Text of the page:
Let's imagine that you have a point P inside the triangle ABC. If we transform the triangle in any ways (for example if we translate the triangle, rotate it or scale it), the coordinates of point P expressed in the the three-dimensional coordinate system x, y, z will change. On the other hand if you express the position of P using barycentric coordinates, transformations applied to the triangle will not affect the intersection point barycentric coordinates. if the triangle is rotated, scaled, stretched or translated, the coordinates u, v defining the position of P in regards to vertices A, B and C will not change (see figure xx). That's a property upon which the MT algorithm is built. Indeed what they do, is to define a new coordinate system where the coordinates of P are not defined in terms of x, y and z but in terms of u and v. We can perfectly express the same point in different coordinate systems (x, y, z space or u, v space) which is exactly what you do if you use meters instead of inches to express the distance between two points. The distance is the same but you just use a different metrics to measure it. Now, u, v coordinates as we have learned can't be greater than 1 nor lower than 0. Their sum can't be greater than 1 either (u+v <= 1). In fact they express coordinates of points define inside the unit triangle (this is the triangle defined in u, v space by the vertices (0, 0), (1, 0), (0, 1), see figure xx). Lets summarize. What do we have so far ? We have re-interpreted the three-dimensional x, y, z position of point P in terms of u, v barycentric coordinates going from one parameter space to another: the x-, y-, z- coordinate space to the u- v- space. We also have learned that points defined in u, v space are inside the unit triangle.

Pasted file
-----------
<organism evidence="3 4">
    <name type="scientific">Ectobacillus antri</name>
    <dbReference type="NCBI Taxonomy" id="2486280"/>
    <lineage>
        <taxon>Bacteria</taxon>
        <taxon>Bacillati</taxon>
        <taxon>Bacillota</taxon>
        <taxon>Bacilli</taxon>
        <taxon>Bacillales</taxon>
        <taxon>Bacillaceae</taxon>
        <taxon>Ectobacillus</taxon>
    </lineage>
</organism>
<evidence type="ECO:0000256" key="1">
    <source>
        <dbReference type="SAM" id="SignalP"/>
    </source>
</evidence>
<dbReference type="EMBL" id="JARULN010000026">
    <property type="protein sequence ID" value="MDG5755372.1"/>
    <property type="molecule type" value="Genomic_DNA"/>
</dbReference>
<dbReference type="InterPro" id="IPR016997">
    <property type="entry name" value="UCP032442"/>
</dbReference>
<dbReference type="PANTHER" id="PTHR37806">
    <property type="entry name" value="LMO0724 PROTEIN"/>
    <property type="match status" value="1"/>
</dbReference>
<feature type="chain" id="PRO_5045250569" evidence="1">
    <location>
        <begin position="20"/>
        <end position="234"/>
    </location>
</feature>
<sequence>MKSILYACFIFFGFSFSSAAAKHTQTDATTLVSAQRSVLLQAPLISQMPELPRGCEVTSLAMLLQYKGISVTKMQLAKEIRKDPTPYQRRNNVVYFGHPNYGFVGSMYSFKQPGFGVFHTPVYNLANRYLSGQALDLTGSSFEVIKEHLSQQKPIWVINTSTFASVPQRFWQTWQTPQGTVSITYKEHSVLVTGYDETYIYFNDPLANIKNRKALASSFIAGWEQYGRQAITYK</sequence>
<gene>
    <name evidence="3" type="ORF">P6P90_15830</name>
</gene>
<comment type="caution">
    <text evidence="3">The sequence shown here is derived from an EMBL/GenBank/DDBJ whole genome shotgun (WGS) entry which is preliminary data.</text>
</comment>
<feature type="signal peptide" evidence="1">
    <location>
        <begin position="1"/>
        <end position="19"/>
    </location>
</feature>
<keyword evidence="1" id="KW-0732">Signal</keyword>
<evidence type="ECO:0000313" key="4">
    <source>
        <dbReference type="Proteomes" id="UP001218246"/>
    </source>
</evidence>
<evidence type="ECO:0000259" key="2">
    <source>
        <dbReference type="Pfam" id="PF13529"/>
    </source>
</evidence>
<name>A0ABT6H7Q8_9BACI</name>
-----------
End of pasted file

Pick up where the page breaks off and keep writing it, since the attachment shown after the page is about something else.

Equation 3 (or 4, they are identical) has three unknowns: u, v and t. Geometrically, we have just explained the meaning of u and v. But what about t? Simple: we will consider that t is the third axis of the u, v coordinate system we just introduced. Now we have a coordinate system defined by three axes, u, v and t. But again, geometrically let's explain what it means. In fact we know that t expresses the distance from the ray origin to the intersection P. Now if you look at figure xx, we can see that we have developed a coordinate system that allows us to fully express the position of the intersection P in terms of barycentric coordinates and distance from the ray origin to that point on the triangle. Note that the third axis t is a coordinate. To find the position of the ray origin in t, u, v space, you trace a line parallel to the t-axis of length t and starting at P (figure 1. You can find the same figure in the original paper).

Möller and Trumbore explain that the first part of equation 4 (the term O-A) can be looked at as a transformation moving the triangle from its original world space position to the origin (the first vertex of the triangle coincides with the origin). The other side of the equation has for effect to transform the intersection point from x, y, z space to t, u, v space as explained above.

Cramer's Rule